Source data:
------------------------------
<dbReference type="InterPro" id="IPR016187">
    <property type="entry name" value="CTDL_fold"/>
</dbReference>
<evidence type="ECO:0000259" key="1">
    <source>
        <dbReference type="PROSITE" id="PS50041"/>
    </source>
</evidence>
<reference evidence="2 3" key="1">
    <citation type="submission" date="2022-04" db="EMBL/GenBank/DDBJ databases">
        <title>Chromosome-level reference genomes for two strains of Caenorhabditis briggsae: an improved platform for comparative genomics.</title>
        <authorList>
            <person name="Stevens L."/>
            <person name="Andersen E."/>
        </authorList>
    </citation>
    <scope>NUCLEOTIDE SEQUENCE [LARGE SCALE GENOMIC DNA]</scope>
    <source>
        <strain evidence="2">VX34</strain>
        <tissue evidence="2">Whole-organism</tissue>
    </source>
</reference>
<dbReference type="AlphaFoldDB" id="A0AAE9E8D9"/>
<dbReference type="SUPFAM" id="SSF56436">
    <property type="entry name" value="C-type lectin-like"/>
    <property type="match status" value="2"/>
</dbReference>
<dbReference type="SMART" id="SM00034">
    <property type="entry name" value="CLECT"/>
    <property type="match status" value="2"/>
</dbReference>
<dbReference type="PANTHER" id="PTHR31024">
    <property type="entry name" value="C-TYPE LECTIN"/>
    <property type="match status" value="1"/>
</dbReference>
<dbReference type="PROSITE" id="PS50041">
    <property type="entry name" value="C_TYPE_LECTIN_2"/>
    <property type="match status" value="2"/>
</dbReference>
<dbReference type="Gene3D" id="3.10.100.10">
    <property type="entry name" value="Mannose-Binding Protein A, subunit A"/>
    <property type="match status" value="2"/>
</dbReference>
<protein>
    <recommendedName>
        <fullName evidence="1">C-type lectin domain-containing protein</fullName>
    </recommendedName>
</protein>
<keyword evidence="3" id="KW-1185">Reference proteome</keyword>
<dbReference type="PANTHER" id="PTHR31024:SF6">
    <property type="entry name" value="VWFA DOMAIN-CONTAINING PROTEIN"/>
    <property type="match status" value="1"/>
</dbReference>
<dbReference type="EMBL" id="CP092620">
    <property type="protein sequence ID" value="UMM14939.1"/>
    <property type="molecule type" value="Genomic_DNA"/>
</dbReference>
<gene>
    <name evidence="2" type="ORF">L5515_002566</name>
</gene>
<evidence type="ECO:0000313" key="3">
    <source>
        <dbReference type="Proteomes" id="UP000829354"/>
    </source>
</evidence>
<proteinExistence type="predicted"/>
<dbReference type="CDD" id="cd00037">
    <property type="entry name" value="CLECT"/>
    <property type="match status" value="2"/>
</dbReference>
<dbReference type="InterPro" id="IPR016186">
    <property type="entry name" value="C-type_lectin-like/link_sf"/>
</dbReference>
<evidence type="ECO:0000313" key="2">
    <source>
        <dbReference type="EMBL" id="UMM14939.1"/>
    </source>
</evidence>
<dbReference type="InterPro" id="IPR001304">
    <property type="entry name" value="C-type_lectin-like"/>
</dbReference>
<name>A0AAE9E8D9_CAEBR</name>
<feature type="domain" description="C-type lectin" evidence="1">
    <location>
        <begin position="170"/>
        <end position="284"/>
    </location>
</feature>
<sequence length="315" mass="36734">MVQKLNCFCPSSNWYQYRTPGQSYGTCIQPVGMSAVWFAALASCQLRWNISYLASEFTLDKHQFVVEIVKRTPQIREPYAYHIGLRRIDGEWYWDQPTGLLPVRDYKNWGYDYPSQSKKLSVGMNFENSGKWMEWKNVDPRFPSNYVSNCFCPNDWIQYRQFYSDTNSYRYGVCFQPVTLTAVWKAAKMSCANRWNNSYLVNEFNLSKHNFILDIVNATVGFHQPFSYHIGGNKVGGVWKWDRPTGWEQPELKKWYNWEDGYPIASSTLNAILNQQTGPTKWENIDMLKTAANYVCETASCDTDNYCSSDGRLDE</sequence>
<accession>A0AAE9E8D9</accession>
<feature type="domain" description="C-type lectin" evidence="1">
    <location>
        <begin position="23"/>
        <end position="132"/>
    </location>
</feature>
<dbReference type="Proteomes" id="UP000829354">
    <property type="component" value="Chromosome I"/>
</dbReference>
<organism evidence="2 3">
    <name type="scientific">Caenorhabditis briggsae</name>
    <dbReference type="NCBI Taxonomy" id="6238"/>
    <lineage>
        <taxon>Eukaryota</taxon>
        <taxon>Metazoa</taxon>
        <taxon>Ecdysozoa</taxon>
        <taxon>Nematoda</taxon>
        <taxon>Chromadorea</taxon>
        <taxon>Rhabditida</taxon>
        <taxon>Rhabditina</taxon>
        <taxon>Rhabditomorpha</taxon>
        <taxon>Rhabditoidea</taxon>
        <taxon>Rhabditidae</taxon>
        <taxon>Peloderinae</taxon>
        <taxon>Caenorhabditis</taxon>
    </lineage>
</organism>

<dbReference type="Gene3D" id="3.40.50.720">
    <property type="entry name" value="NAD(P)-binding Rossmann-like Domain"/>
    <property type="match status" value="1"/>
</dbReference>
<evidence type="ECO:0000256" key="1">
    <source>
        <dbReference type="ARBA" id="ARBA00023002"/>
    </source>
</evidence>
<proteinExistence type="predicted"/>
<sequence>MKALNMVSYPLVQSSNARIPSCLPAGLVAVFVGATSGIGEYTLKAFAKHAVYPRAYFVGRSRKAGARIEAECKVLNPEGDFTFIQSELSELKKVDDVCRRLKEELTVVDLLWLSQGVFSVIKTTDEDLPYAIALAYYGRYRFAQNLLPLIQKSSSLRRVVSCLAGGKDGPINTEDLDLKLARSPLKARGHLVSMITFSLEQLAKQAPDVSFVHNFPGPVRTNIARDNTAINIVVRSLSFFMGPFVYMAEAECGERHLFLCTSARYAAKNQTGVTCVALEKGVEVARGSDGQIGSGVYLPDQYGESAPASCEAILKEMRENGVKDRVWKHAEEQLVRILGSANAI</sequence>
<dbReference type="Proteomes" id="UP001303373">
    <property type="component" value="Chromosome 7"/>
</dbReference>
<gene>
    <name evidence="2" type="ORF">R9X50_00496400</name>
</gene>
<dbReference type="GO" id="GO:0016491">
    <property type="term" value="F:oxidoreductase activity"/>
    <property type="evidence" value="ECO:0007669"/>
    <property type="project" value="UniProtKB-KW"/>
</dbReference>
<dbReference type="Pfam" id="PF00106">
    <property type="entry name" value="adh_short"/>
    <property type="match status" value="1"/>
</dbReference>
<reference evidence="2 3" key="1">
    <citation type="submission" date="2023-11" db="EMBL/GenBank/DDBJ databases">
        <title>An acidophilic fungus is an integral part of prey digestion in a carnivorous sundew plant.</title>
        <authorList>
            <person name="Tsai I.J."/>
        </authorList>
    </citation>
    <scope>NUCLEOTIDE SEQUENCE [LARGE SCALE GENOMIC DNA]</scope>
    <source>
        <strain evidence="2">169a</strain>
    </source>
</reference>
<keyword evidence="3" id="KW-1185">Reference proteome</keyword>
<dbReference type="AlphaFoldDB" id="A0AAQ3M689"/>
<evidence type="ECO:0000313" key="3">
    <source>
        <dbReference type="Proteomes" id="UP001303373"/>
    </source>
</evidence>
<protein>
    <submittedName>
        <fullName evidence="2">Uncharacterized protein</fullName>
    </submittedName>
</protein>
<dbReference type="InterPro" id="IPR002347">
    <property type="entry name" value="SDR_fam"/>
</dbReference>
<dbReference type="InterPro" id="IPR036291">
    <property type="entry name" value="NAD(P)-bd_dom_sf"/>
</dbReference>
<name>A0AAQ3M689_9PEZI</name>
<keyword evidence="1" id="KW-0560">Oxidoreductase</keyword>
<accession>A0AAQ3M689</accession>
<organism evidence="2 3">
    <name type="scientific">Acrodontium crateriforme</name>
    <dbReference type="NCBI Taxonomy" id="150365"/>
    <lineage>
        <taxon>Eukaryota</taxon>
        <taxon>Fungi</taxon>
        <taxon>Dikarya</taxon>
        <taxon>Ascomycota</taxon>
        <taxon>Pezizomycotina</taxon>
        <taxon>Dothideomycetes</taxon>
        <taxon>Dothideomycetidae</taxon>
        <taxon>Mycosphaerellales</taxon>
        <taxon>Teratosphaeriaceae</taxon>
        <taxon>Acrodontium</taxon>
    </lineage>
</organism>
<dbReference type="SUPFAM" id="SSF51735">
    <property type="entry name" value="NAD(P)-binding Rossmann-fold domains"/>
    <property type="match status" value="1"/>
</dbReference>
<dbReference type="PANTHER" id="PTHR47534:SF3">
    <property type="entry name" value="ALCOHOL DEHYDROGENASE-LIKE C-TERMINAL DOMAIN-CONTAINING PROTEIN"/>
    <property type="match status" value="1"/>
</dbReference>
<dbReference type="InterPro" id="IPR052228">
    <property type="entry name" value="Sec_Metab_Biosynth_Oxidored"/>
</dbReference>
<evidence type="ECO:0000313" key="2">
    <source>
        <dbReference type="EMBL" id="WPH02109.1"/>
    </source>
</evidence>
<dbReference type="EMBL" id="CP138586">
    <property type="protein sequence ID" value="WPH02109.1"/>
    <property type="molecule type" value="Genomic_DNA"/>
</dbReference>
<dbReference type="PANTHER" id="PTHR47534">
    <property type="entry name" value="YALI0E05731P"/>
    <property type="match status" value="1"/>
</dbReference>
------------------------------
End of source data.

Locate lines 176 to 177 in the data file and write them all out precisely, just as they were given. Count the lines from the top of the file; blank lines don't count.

<accession>A0AAQ3M689</accession>
<organism evidence="2 3">